To say I am still pondering the myriad levels of Get Out is an understatement, I have probably consumed at least 10 articles and spent too much time dissecting the film's most minute details. My husband and I have knighted Jordan Peele and contemplated and revered the internal and external struggle inherent in creating this type of social art. Genius, we say--pure genius.
Last night, my daughter called me, on her own without prompting or to request money, to discuss the film as she saw I'd checked-in at the theater on Facebook (strategic on my part--folk need to know) the day prior. We talked for almost an hour about the film's hidden details and the brilliance of producing something so racially relevant and charged without totally alienating the majority, and yet intimately speaking to the minority--again I say, pure genius. And then we talked about Georgina, one of the two women of color in the film. The character who crept me out so much that I'd pushed her into the corner and far recesses of my mind until that point.
Unpacking Georgina and I
Why had I chosen to forget her? And upon remembering her, why has she now dominated my thoughts? How is Georgina really a representation of self? (Bear with me, I know I stand to lose my audience here, but hear me out.)
The very reason I pushed Georgina into the background is the very reason she is truly unforgettable: her presence and power evoke fear. Her character represents the house negro of past living among her masters (Is Walter ever in the Armitage home?) as a subservient matriarch (captive and grandmother), yet still somewhat conscious of who she really is (i.e. lone tear). Her character also represents the modern day black woman, similar in the aforementioned constructions, but also as more "woke" than her black male counterparts, less desirable in the eyes of the predominate culture (a black woman always fretting about her appearance) who was NOT vying for her (the black males were the prize bucks), and restless and apologetic (Georgina was always popping up out of nowhere moving fast and apologizing for her actions).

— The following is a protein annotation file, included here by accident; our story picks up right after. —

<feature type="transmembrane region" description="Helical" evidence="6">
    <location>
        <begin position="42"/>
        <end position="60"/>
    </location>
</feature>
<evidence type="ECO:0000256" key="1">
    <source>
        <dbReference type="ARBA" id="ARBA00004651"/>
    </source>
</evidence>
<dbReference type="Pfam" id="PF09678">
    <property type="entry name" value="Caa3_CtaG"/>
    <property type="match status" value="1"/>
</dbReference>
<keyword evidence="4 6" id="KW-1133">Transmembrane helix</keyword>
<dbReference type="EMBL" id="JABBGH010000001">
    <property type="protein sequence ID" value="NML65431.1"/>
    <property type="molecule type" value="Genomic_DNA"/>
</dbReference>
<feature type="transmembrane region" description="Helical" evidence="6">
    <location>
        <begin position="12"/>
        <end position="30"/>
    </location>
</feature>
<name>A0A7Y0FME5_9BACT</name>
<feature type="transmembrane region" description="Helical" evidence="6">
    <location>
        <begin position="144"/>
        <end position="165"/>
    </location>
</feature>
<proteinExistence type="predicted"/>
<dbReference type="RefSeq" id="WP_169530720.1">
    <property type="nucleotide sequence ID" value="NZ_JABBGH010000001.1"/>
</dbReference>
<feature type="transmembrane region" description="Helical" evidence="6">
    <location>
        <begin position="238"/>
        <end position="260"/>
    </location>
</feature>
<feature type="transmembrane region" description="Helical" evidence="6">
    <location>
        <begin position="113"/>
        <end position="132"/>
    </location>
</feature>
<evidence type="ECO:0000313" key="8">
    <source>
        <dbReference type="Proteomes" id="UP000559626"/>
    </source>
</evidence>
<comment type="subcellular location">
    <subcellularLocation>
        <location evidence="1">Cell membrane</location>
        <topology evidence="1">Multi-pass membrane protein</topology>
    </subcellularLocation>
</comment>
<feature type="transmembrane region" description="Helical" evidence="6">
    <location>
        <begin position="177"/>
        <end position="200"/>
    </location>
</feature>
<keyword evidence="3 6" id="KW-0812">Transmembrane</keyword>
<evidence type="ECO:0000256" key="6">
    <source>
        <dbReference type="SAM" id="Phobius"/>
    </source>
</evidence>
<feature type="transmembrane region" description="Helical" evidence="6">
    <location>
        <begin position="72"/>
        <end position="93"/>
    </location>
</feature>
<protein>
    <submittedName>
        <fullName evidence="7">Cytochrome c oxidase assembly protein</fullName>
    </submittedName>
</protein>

I see myself in Georgina--restlessly working to get it right and feeling the need to apologize for who I am. A recent encounter best illustrates this: I had a meeting where I felt pressed to apologize because I was not myself and I was not as vocal as expected and for something else totally out of my control. I have to run faster, spit farther, jump higher smiling all the while. I feel pressured to rein in my level of consciousness and advocacy based on what I believe is racially unjust as not to offend those who might perceive me as an angry black woman (some of you have thought just that).
I see you, Georgina! Sister, I understand how your power and presence evoked fear. Sister, I got the message that I have to get out of my own head and not be pushed to the background. Sister, I got that my beauty is not determined by outside forces and sources. Sister, I apologize no longer!
Documenting my evolution by filling in space and matter one word at a time.